Also, they don’t walk right away, so babies don’t need shoes … but they can be gosh darn cute. If you want your baby to wear them, keep in mind that in the first year alone, their feet grow an average of five sizes. 

It’s not worth buying new items that will be used so briefly, so you can do well to buy baby clothes and shoes pre-owned. And remember: Children are messy, too. Your baby might be one blowout diaper or throw-up session away from destroying their outfit. But the financial impact won’t be so bad if that outfit is secondhand.

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3. Wedding Accessories

buy used wedding accessories

Want to see a magic trick? Take an object, add the word “wedding” to it, and watch how it magically doubles or triples in price. 

A wedding is (usually) a once-in-a-lifetime event. As such, people are often willing to splurge on weddings more than any other event. Retailers take advantage of this, frequently charging more for an item designed for wedding usage than it could otherwise fetch.

For this reason, you should try to buy some or all of your wedding accessories, such as jewelry, hair pieces, and fake flowers, used. 

Chances are those items were only used one time and could still be in excellent condition. Yet often, you can get these items for a fraction of the original cost.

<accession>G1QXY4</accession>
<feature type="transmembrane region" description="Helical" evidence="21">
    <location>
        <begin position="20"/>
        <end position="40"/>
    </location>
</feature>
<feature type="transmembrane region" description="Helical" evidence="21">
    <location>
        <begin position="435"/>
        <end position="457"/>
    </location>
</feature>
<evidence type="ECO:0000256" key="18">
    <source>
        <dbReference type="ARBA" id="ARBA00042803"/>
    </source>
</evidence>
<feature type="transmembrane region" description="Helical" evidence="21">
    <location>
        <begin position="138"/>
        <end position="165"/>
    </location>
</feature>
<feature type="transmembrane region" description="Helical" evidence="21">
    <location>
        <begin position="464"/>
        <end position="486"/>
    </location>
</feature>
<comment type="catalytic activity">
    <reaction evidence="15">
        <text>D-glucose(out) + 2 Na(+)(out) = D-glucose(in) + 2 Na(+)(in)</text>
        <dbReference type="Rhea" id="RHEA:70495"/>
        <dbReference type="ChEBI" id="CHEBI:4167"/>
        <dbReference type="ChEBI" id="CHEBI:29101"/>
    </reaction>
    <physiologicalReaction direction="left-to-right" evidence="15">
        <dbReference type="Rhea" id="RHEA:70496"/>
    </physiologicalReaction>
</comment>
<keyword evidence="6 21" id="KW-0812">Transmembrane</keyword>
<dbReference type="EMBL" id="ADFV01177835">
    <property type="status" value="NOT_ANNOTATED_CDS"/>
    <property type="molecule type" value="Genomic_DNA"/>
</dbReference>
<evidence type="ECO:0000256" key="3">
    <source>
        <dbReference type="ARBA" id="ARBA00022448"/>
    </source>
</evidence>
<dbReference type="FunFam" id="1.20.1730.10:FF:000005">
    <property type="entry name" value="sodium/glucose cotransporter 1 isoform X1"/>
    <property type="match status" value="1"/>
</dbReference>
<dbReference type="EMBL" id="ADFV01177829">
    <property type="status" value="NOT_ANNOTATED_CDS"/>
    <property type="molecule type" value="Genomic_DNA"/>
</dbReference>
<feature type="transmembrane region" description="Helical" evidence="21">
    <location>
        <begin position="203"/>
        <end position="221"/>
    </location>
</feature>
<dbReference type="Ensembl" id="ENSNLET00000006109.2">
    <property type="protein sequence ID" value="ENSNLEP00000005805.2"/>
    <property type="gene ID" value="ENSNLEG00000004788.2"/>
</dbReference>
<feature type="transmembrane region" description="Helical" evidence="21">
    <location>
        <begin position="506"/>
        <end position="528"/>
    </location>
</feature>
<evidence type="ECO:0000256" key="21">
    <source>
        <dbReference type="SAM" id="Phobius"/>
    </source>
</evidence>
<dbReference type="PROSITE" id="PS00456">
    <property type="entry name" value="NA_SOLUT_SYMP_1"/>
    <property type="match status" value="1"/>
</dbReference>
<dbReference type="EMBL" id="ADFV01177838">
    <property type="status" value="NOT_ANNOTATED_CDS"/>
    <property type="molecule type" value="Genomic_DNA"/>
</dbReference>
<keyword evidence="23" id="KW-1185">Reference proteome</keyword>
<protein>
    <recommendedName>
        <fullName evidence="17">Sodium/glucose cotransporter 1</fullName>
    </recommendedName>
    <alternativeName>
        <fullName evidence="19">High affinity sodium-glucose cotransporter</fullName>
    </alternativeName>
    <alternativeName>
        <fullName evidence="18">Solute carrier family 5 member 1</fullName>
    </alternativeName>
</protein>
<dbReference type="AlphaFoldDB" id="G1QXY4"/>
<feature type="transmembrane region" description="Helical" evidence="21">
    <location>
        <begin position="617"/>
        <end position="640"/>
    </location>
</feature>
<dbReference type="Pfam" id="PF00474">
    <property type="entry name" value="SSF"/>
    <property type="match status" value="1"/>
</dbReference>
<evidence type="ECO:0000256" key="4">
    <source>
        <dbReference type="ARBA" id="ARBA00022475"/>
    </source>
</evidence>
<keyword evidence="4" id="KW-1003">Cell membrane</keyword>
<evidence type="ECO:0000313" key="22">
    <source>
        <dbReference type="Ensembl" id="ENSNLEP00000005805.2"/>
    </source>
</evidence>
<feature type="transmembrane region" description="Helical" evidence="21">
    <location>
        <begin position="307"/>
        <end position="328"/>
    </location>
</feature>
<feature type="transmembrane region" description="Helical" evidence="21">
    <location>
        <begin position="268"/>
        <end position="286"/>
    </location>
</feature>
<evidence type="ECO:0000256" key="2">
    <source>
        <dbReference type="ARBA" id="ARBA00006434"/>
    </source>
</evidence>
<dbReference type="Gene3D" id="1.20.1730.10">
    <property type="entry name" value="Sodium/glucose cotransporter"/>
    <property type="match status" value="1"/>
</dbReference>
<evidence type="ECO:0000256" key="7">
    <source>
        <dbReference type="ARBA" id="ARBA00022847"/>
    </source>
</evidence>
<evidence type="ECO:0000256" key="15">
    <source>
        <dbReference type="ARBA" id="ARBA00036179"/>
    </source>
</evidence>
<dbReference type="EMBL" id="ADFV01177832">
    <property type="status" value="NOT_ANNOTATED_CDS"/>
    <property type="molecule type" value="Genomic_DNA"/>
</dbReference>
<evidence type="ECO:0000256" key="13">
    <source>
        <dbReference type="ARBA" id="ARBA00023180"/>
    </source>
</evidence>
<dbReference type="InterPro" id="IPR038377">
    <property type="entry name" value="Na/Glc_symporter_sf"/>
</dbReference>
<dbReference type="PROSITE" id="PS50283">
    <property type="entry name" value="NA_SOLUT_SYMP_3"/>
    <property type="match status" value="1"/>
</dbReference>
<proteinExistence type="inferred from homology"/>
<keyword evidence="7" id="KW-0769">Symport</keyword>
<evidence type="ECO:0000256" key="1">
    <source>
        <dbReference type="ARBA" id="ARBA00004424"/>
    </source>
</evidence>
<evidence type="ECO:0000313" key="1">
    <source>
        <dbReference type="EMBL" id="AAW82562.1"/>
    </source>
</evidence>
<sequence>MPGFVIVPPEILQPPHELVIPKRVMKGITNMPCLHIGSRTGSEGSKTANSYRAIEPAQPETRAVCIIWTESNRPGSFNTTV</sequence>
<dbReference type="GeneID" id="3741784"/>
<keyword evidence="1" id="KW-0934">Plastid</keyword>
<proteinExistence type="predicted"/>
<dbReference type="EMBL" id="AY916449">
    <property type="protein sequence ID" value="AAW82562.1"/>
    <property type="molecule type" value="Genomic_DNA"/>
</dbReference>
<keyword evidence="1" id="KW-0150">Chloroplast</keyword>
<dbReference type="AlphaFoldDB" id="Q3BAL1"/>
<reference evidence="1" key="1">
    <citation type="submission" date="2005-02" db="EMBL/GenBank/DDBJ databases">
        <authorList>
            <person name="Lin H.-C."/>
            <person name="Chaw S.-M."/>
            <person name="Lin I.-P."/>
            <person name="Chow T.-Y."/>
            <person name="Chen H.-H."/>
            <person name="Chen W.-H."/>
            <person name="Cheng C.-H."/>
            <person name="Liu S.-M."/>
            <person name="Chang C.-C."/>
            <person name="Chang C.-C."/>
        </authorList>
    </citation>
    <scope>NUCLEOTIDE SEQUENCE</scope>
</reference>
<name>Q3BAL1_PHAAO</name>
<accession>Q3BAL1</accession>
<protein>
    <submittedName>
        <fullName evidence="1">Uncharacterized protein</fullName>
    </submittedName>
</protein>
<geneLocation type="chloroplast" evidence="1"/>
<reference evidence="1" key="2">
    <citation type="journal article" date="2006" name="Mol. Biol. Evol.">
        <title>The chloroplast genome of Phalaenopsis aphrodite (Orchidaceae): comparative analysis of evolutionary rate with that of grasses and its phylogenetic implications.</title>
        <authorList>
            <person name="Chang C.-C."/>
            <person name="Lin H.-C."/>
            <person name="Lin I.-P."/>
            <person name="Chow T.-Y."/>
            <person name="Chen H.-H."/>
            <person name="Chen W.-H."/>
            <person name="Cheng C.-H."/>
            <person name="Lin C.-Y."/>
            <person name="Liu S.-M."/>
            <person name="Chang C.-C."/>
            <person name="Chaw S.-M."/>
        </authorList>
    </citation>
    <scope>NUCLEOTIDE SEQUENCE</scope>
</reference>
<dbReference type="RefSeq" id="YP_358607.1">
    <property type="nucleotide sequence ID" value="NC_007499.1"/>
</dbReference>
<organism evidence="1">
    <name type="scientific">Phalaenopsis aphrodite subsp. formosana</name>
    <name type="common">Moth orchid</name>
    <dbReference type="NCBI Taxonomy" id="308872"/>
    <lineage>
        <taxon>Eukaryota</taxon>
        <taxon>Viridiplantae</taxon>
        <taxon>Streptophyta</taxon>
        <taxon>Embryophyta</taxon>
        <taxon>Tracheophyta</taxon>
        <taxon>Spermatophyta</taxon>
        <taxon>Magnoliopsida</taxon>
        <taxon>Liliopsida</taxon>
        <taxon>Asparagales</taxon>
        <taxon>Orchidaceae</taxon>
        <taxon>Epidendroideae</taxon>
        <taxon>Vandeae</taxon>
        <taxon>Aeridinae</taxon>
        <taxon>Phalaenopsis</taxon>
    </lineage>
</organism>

According to The Knot’s 2023 Real Weddings study, the average combined wedding ceremony and reception cost in 2023 was $35,000. Engaged couples can help bring that number down a bit by purchasing secondhand.


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4. Holiday Decor

Christmas piggy bank

Do you love decorating your home for every season and holiday? You’re probably not alone.

A Rocket Homes survey found that the average American spends about $269 on holiday decorations every year, while those who are married with children spend an average of $390.

If your number frequently comes in much higher, you don’t necessarily need to cut down on how much you buy. Instead, consider purchasing some of your holiday decor used. 

You can get your decor far cheaper by purchasing secondhand at thrift stores, garage sales, and online marketplaces. Plus, buying pre-owned decorations is more sustainable. Many decorations are made mainly of plastic or metal and hold up well over time.

Better still: You can take your savings and spend the excess on special presents or holiday activities with your family.

Related: 10 Items You Should Always Buy New

5. Workout Equipment

splurging on fitness equipment home treadmill

People often set overly ambitious fitness goals, and many of those goals are laid out around New Year’s Eve. Indeed, a 2023 Forbes Health/One Poll survey found that the most popular New Year’s resolution for 2024 was fitness. 

Fitness goals are good. Unfortunately, when people set the bar too high, they quickly lose motivation. That’s unfortunate no matter the situation, but it’s financially painful if they quit after buying a bunch of expensive workout equipment and/or exercise accessories.

But their pain can be your gain. People who no longer need that workout equipment are often willing to sell it—sometimes at very reasonable prices.